Opening Bell: 11.2.17

Janet who?; SEC tells celebs not to hawk cryptocurrencies; Guggenheim might have done a little self-dealing; CDOs are back again, again, baby; Osama bin Laden was a 9/11 truther?; and much more.

Opening Bell: 05.10.12

Greek Socialist Make Last-Ditch Attempt At Government (Reuters) With new elections likely in three or four weeks and Athens, due to run out of cash in June, needing to impose new austerity measures in exchange for funds, the financial daily Kerdos to warn on its front page: "Time is running out." Bernanke Gets 75% Approval From Investors (Bloomberg) Bernanke, whom Republican presidential candidate Mitt Romney said he wouldn’t reappoint for running too lax a monetary policy, receives a favorable assessment from three of four of those surveyed in the latest Bloomberg Global Poll. Respondents to the survey of investors, analysts and traders who are Bloomberg subscribers also rate U.S. financial markets highly: 46 percent say they will be among the best performers over the next year, double the percentage that select China, in second place. Goldman Had One Day Of Losses In First Quarter (WSJ) The loss was up to $25 million, the firm said. In contrast, Goldman reported 24 days of trading gains of $100 million or more. US Jobless Claims Decline (Bloomberg) Jobless claims dropped by 1,000 to 367,000 in the period ended May 5, in line with the median forecast in a Bloomberg News survey and the lowest since the end of March, the Labor Department said today in Washington. The number of people on unemployment benefit rolls was the smallest since July 2008. Goldman Redeems $250 Million Hedge-Fund Stakes on Volcker (Bloomberg) Under the Volcker rule provision of the Dodd-Frank financial-reform law, federally backed banks are required to limit their investments in private equity and hedge funds to no more than 3 percent of the fund or 3 percent of the bank’s Tier 1 capital. Goldman Sachs’s fund stakes were worth $17.2 billion at the end of March and the firm was committed to providing an additional $7.77 billion to the funds, the filing showed. “We currently expect to redeem up to approximately 10 percent of certain hedge funds’ total redeemable units per quarter over 10 consecutive quarters, beginning March 2012 and ending June 2014,” Goldman Sachs said in the filing. “In addition, we have limited the firm’s initial investment to 3 percent for certain new funds.” John Manning, a Bloods gang member, told police outside City Hall he wanted to fight Mayor Michael Bloomberg (NYDN) John Manning, 27, of Newark, a gang member with 12 arrests in the Garden State, showed up at the security entrance of the government building while the mayor held an outdoor press conference on the city’s new bike share program on Monday. “I want to take on the mayor in a fight. Man vs. man, and knock him out,” he told cops at the Broadway and Murray St. entrance around 11:30 and to attend the event. When he was asked to leave, Manning refused, saying, “I'll wait as long as it takes.” He was arrested and charged with trespassing and obstruction of government administration. Five Arrested At Bank of America Protest (AP) Five people have been arrested as they tried to force their way into the annual Bank of America shareholders' meeting in Charlotte, and police used a new ordinance to declare the gathering an extraordinary event subject to special restrictions. Hundreds gathered on the streets Wednesday morning as dozens of police officers worked to contain the protest. Johnny Rosa of Framingham, Mass., was one of those arrested. Before being taken into custody, Rosa said his home had been foreclosed. He wanted to tell shareholders the foreclosure was wrong because he wanted to make payments. By law, if a gathering in Charlotte is deemed an extraordinary event, authorities can designate areas where people aren't allowed to carry backpacks, magic markers and other items. Brian Gets Broiled At BofA Meeting (NYP) “Let Bank of America take care of America,” one attendee yelled at Moynihan. “This is America. Listen to the people in this room.” One shareholder even called the bank “a felon.” “We abide by the law every day,” Moynihan shot back. Citi’s Buiter: Time for 'Helicopter Money Drops' (CNBC) “We think central banks in the U.S., euro area, Japan, and the U.K. could and should do much more” to stimulate growth, said the firm’s economists, led by Willem Buiter. Yes, these institutions, which have already pushed their respective interest rates to historic lows and made unprecedented efforts to buy government bonds and other securities, are not being aggressive enough, the firm argues. Extremely rare calico-colored lobster found at Massachusetts restaurant (NYDN) The unusually colored “calico” lobster is marked by bright orange and yellow spots. But the extraordinary find could have easily ended up in someone's belly at Jasper White's Summer Shack restaurant in Cambridge. “We happened to be cleaning the tank and I happened to be there," White said. "One of my guys said, 'Chef, look at this lobster,' and from across the room I knew it was special." The lobster is destined for the Biomes Marine Biology Center in Rhode Island, with a stopover at Boston's New England Aquarium, which released a photo on Wednesday. White named the lobster Calvin.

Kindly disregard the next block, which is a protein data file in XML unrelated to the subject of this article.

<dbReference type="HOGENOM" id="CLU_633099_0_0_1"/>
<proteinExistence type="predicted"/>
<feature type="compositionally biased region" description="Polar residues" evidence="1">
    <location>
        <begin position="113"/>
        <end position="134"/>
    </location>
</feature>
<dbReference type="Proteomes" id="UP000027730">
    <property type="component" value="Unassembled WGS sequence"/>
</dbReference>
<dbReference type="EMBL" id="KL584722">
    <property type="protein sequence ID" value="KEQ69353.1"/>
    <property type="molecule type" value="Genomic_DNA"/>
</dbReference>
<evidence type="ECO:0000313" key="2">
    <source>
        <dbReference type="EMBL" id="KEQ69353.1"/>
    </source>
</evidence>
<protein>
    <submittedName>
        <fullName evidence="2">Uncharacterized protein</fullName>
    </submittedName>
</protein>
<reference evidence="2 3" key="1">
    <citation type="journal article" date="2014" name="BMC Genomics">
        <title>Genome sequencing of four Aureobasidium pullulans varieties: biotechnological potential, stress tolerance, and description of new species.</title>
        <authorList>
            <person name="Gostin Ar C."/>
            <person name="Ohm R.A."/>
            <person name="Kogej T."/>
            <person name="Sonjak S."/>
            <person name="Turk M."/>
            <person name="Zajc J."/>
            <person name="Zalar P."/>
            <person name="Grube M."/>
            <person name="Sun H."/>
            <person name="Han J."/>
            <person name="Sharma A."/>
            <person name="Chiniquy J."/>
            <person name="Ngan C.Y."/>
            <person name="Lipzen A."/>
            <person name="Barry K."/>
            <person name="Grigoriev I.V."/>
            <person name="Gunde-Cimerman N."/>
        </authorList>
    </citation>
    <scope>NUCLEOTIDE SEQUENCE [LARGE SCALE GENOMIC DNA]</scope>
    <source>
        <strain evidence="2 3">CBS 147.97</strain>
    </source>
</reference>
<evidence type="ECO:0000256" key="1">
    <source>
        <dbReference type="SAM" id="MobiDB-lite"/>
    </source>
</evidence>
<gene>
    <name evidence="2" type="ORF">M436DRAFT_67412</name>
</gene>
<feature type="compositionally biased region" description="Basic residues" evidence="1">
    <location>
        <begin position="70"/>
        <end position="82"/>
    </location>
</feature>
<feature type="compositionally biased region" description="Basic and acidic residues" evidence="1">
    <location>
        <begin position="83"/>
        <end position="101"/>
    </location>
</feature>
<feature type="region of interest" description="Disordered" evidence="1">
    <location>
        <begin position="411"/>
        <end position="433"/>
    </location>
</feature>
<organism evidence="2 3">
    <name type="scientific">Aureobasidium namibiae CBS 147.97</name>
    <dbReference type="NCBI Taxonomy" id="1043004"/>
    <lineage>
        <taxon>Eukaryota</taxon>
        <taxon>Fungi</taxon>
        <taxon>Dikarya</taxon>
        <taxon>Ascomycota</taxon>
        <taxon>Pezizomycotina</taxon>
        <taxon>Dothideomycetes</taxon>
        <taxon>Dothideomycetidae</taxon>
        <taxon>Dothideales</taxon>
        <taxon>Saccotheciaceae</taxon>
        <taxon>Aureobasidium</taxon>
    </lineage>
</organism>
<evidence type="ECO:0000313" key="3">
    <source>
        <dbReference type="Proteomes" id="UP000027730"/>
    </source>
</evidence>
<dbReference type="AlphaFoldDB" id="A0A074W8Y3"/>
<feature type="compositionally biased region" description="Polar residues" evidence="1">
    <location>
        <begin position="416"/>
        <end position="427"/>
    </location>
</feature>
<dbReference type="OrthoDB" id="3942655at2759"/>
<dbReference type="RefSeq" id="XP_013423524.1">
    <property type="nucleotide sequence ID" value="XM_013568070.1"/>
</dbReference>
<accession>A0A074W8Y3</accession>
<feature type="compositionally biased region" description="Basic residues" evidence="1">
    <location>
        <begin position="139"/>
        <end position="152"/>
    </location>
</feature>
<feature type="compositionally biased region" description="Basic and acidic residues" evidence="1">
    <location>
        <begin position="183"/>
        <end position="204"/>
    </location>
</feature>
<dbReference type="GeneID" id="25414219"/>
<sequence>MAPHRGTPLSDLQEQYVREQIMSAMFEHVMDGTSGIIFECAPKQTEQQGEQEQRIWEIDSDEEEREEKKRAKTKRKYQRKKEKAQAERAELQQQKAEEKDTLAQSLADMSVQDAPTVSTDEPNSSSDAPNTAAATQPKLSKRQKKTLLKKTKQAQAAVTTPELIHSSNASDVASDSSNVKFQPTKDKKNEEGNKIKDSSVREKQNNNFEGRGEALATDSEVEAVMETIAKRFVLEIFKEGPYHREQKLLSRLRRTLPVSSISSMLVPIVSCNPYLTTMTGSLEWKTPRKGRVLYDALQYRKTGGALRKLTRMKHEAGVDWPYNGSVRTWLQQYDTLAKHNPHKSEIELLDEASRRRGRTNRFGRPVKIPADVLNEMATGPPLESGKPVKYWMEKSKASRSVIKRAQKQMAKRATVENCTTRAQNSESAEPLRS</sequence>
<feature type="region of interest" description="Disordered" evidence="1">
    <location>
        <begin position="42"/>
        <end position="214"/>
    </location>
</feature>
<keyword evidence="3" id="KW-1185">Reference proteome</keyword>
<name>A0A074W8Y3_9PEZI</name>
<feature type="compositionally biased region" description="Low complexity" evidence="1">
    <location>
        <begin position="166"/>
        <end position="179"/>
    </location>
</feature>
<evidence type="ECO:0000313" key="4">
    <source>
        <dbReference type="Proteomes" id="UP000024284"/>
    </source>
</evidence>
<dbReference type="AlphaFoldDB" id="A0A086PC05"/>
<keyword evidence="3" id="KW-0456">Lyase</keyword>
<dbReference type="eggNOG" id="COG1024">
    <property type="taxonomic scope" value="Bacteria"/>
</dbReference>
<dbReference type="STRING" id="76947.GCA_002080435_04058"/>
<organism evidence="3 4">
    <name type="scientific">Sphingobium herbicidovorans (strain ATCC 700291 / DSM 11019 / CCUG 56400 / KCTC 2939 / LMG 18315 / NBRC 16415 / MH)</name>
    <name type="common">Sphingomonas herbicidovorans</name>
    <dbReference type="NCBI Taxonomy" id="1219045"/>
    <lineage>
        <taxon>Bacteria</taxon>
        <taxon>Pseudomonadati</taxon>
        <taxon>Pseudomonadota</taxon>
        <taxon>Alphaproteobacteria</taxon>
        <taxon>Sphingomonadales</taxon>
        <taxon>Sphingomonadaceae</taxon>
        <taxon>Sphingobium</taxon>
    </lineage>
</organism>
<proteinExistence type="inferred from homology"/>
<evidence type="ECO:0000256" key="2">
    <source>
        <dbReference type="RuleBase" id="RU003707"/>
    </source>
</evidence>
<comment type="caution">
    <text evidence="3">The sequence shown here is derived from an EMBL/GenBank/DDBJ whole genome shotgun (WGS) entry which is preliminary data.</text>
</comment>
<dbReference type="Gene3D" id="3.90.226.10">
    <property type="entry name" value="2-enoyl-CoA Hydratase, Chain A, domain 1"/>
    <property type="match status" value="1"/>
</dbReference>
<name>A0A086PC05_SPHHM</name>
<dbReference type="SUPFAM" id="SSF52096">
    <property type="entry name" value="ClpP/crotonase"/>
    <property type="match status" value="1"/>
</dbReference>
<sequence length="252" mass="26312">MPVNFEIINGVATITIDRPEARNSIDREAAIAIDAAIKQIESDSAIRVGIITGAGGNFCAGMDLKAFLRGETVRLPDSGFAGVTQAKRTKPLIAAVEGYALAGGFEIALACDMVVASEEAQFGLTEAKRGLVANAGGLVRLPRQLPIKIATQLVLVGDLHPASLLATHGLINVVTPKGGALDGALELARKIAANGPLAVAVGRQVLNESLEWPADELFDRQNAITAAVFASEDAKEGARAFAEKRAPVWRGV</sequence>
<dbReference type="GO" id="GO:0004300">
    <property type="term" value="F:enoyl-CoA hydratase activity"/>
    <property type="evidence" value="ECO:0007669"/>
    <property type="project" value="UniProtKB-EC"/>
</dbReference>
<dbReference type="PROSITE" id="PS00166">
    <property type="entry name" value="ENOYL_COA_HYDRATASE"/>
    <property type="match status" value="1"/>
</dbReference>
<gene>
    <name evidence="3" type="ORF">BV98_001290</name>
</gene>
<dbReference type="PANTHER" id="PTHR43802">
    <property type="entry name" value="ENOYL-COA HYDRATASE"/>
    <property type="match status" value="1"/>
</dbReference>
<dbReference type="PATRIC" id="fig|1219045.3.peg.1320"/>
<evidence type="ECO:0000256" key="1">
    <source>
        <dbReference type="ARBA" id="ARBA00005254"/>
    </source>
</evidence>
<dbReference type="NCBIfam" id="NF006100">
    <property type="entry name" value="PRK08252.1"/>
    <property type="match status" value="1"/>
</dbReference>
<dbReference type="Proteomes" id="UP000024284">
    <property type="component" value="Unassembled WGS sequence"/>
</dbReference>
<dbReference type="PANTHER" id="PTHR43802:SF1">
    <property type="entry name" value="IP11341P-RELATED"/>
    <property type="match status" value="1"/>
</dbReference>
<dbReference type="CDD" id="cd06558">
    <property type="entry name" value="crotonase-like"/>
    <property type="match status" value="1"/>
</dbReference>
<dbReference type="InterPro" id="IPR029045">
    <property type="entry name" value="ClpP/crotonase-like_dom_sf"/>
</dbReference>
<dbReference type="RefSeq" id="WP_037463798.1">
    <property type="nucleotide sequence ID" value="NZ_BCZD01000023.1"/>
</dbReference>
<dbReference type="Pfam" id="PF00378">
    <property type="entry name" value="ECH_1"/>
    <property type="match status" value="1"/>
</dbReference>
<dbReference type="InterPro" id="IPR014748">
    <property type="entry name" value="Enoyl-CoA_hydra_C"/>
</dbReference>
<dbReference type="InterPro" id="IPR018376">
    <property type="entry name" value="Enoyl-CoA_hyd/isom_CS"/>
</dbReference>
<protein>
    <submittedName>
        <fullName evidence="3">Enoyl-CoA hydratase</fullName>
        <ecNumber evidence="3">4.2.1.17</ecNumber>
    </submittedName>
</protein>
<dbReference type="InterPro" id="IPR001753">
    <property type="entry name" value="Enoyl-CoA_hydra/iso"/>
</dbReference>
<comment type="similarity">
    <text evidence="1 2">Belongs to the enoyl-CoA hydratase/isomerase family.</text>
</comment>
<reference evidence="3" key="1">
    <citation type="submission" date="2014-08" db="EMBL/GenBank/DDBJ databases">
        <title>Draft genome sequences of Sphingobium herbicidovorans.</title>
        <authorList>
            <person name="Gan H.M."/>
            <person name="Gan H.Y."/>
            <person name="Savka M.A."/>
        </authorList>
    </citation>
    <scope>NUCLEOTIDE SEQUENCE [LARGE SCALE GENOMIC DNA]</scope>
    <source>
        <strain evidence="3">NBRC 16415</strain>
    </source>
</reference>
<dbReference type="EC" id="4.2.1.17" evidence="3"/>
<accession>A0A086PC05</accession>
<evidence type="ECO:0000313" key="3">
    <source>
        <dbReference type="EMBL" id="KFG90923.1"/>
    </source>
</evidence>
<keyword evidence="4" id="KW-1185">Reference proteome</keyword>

TrumpDip

Opening Bell 8.9.17